This past summer my daughter spent a week at a cross country running camp with a number of her high school teammates. One day she and her friend Paige decided to play a joke on another friend, Julia. While they were out canoeing they pretended that they thought her shins were disproportionately long in relation to the rest of her legs. They kept going on about this until they had Julia convinced that it might be true. Julia is in fact beautiful, and her legs well-proportioned. But she is also a teenage girl, and therefore susceptible to such suggestions; after a while she started to believe the other two. At one point Paige, in order to keep their joke going, sounded the following note of false sympathy: "Julia, it's not that bad to have long shins. I mean, at least it's better than being a dwarf."
Soon after, both girls explained to Julia that they had just been teasing her.
Two nights ago the cross country team had its annual banquet. As part of the banquet they hand out "paper plate awards," a series of jokey awards that are a longstanding tradition. Rebecca and Paige decided to give Julia an award for "Best shins." My daughter presented the award. She stepped to the podium, and blurted into the microphone, "This year at running camp there was a new girl, who really didn't know what was going on, and at one point we decided to have a little fun with her, so we convinced her that she had really long shins but that it was better than being a dwarf." Rebecca was in fact laughing at the insensitivity of the joke rather than with it. But with her giggly delivery, and without fully explaining the context, it came across as if she were disparaging dwarves. In front of roughly two hundred people.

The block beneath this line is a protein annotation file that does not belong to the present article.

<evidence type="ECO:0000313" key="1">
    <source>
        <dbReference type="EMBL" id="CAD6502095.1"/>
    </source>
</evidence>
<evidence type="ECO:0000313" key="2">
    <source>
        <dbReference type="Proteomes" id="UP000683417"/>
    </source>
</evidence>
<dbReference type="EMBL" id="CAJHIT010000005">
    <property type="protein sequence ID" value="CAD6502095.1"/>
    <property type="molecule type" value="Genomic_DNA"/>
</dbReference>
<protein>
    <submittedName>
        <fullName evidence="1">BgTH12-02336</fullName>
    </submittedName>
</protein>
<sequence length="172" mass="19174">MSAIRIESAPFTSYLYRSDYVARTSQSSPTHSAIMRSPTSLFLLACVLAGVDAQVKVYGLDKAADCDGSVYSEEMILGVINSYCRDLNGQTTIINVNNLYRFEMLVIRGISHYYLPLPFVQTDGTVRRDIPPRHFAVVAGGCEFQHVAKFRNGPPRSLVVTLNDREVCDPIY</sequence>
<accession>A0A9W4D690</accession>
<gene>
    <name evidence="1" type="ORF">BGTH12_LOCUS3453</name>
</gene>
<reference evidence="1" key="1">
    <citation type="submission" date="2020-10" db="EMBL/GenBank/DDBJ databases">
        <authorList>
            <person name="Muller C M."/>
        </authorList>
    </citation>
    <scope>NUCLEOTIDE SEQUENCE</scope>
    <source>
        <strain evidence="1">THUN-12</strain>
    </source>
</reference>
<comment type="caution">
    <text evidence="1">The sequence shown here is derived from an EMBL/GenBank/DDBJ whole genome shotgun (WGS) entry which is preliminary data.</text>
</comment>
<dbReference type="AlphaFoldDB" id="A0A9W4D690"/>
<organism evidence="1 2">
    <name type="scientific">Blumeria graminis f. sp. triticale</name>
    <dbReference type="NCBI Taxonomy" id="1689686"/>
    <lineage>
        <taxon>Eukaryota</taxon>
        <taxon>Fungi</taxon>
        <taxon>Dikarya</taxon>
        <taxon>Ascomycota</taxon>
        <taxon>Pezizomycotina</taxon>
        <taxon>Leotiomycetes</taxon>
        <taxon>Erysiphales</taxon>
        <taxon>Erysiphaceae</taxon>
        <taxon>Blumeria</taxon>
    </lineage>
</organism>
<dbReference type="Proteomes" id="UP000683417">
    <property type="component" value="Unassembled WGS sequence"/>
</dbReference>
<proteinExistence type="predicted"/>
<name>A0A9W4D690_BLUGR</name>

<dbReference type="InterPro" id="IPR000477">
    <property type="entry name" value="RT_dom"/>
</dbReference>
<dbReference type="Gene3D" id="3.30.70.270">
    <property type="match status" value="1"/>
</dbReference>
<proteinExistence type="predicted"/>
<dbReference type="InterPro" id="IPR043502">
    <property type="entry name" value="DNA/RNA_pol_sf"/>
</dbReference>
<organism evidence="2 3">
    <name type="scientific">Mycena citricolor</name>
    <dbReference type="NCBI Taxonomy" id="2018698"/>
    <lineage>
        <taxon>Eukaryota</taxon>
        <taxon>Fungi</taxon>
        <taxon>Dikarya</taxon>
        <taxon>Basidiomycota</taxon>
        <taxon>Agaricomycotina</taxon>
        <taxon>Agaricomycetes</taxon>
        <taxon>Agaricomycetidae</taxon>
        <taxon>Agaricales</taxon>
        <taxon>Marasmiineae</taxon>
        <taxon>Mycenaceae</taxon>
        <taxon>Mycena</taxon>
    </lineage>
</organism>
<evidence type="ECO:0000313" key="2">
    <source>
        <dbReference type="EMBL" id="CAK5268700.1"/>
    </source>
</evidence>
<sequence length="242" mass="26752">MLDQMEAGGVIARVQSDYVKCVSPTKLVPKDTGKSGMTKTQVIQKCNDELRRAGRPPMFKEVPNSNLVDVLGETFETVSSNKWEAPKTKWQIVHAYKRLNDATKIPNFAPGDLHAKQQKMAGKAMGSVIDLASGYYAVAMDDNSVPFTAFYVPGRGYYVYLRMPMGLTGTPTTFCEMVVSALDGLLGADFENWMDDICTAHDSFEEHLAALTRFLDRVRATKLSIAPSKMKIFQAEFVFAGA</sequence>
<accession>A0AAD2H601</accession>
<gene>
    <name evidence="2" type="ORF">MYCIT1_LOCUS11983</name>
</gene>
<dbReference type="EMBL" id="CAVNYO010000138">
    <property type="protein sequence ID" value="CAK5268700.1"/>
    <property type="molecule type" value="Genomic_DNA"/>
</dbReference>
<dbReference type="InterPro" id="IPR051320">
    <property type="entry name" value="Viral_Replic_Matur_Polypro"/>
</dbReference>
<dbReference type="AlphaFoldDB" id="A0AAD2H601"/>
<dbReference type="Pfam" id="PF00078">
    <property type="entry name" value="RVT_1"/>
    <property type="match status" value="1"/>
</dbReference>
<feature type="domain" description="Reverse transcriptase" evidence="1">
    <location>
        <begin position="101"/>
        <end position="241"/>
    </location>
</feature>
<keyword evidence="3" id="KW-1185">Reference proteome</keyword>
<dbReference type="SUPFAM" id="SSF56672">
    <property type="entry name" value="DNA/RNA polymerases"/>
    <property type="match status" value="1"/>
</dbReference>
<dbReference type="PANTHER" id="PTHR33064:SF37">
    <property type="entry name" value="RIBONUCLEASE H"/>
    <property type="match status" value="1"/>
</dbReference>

I turned to the woman sitting next to me and said, "Thank God there are no dwarves in the audience tonight."
Ironically, Rebecca was later given the team sportsmanship award. My wife and I each separately told her afterwards that they might not have given it to her had they known what she was going to say.
By the time my daughter got home she was utterly mortified at what she had said, and simply beside herself with contrition. She moaned softly, "I can't believe I said that. It was so stupid. And I hate people who talk that way."
I told her, "People probably won't remember."
Rebecca groaned, "I always remember when people talk that way....Oh, I feel so bad."
She was completely and utterly ashamed.
While I was channel surfing later that evening, I stumbled across the show, Little People, Big World, which presents a sympathetic portrait of people with achondroplasia. I couldn't resist. I called Rebecca into my room. "See?" I explained helpfully. "Dwarves are people too, you know."
Rebecca said in a pained tone, "I know. I don't dislike dwarves. I just....oh, I can't believe I said that." She then let out a wail of agony.
Even I felt sympathetic. Ordinarily under such circumstances I would continue to tease her, but her mortification was so complete, her contrition so abject, that by the next morning I found myself saying, "Rebecca, you've beaten yourself up enough about this. Just remember the lesson you've learned -- that you should have your remarks prepared ahead of time, and that what seems funny in one situation may not come across that way in another."
Rebecca seemed a little better by last night, though she was still ashamed. (She was feeling far more remorse, I would guess, than the fellow in the previous post ever did.) I told her again that she had agonized enough.
But this is just too rich a vein not to mine. In a few days I'm going to start calling her "Snow White."
Whenever I contrast situations, I'm going to say that one "dwarfs" the other.
I'll point up at the sky and say, "Look, a dwarf star!"
I'm going to start calling her what I used to call her when she was a little girl, "My little Munchkin."
And if Rebecca makes any mistakes, I'll call her a "mental midget."
That's what dads are for.